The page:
Artist builds bridge with wa­ter­col­ors

From ru­ral Min­nesota come paint­ings of China’s streets, re­ports from New York.

China Daily (Canada) - - ACROSS CANADA -

John Salmi­nen is a Min­nesotan water­col­orist whose cityscape paint­ings — es­pe­cially those of Chi­nese ci­ties — have caught the eye of Chi­nese art en­thu­si­asts. A post en­ti­tled “Un­be­liev­able beau­ti­ful wa­ter­color paint­ing by John Salmi­nen” has been for­warded sev­eral times through Chi­nese so­cial me­dia plat­forms, gain­ing pop­u­lar­ity.

“Amaz­ing, his work is just like a sonata of lights and shades. Even the most triv­ial streetscape looks bright and vivid,” a Chi­nese ne­ti­zen wrote on the post, which is typ­i­cal of most opin­ions.

What sur­prises Chi­nese ne­ti­zens is that the painter is Amer­i­can born, first set foot in China in 2010 and can paint China’s mar­ket­places and streetscapes with such pre­ci­sion.

What sur­prises them even more is that he still lives with his wife in a self-built log cabin sur­rounded by the pine forests of Du­luth, Min­nesota.

“I don’t paint na­ture land­scapes, be­cause I’m around that ev­ery day, that does not seem un­usual to me,” Salmi­nen said, adding that liv­ing in a nat­u­ral en­vi­ron­ment made him dif­fer­ent from “tra­di­tional” wa­ter­color painters, who pre­fer paint­ing na­ture scenes.

“But when I’m in a city, it’s ex­cit­ing be­cause it is very dif­fer­ent from what I see ev­ery day,” Salmi­nen said.

Born in Min­nesota in 1945, Salmi­nen has spent most of his life in the Land of 10,000 Lakes.

Grad­u­at­ing from the Univer­sity of Min­nesota with a master’s in art in 1969, Salmi­nen be­came a high school art teacher and taught for nearly 34 years.

He started paint­ing wa­ter­col­ors in the 1970s af­ter tak­ing a course with Chi­ne­seAmer­i­can painter Cheng- Khee Chee, an as­so­ciate pro­fes­sor emer­i­tus at the Univer­sity of Min­nesota and a sig­na­ture mem­ber of the Na­tional Wa­ter­color So­ci­ety, who has a style in­flu­enced by both East and West.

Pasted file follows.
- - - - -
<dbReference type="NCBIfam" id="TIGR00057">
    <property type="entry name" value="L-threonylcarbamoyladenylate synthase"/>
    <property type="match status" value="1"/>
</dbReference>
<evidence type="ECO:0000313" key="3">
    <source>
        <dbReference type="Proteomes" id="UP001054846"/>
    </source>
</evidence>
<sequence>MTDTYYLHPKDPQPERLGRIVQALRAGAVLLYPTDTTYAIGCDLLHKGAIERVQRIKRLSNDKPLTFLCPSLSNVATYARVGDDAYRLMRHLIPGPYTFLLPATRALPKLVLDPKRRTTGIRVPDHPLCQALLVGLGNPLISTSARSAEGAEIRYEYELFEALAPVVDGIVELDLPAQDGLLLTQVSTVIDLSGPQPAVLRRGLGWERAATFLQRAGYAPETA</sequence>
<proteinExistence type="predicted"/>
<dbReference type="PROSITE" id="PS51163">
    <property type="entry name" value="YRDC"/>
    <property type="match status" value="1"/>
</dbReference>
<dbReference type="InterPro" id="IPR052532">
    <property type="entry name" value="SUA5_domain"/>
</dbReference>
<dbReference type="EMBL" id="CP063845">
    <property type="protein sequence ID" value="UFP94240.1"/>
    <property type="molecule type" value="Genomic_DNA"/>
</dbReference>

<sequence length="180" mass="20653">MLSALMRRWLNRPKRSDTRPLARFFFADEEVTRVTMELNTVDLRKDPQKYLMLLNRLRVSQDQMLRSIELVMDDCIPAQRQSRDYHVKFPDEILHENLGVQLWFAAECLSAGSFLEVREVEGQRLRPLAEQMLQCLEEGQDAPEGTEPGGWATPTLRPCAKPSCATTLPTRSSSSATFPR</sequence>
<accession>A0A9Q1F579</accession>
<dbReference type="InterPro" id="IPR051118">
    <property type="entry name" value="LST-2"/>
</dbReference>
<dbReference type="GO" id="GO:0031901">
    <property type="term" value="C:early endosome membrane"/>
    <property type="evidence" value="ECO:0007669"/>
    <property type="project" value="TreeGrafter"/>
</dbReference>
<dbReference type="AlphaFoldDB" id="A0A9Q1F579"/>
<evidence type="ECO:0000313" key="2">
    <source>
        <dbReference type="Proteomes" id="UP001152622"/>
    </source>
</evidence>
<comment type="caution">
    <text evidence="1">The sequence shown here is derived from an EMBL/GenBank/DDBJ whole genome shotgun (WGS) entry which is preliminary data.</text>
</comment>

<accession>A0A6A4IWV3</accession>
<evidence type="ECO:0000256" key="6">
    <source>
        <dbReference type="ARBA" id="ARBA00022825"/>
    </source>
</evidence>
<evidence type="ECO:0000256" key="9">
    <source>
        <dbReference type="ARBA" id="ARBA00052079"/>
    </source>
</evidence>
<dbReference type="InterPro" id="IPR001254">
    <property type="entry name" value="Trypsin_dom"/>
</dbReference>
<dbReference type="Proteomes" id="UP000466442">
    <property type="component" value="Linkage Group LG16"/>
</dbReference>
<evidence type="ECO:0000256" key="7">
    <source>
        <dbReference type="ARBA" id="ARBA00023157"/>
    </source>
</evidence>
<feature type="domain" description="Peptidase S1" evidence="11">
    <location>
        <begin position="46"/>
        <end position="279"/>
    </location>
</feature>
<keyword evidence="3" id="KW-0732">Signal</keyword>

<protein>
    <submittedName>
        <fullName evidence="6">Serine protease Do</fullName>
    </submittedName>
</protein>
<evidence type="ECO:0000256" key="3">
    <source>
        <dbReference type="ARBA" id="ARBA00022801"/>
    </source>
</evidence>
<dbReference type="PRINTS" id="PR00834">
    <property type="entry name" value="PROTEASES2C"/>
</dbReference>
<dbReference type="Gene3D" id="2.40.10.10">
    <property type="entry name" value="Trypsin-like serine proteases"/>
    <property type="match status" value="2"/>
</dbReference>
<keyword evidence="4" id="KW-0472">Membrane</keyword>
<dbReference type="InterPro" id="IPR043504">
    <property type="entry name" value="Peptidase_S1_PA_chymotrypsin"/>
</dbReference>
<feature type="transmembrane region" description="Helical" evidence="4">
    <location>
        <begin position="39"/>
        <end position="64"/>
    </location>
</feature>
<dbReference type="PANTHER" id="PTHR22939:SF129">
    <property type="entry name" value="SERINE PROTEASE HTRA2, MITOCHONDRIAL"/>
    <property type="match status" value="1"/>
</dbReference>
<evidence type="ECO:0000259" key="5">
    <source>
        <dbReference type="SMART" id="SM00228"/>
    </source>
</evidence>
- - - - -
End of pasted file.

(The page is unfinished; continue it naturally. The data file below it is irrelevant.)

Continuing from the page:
Salmi­nen was in­spired by his work. “Just like ev­ery­one else in that class, we all wanted to paint just like Chee. So I made a de­ci­sion at that point that wa­ter­color was some­thing I’d like to pur­sue,” he said.

“I re­al­ized if I was go­ing to be a se­ri­ous artist, I needed to strike out on my own in terms of sub­ject and style,” Salmi­nen said.

Salmi­nen ini­tially started paint­ing the har­bor of Du­luth, where there were a lot of ships com­ing and go­ing.

He started depict­ing cityscapes af­ter he and his wife vis­ited New York City sev­eral years ago.

“I was just over­whelmed with the amount of de­tail, the amount of vis­ual per­fec­tion,” Salmi­nen re­called.

From then on, Salmi­nen fol­lowed the road of paint­ing cityscapes, and thanks to his solid skills, soon achieved suc­cess.

“The thing about cityscapes is that it is a very open, in-depth sub­ject, be­cause you have a cer­tain amount of na­ture, the curves with the city, the parks and of course you have peo­ple,” he said.

Salmi­nen said he’s done a lot of paint­ings of New York’s Cen­tral Park. “There is re­ally a wide va­ri­ety of sub­jects that fall within that cat­e­gory of ur­ban scenes, so there are a lot of choices to paint,” he added.

In 2010, Salmi­nen was in­vited to Shang­hai to re­ceive an award in per­son at the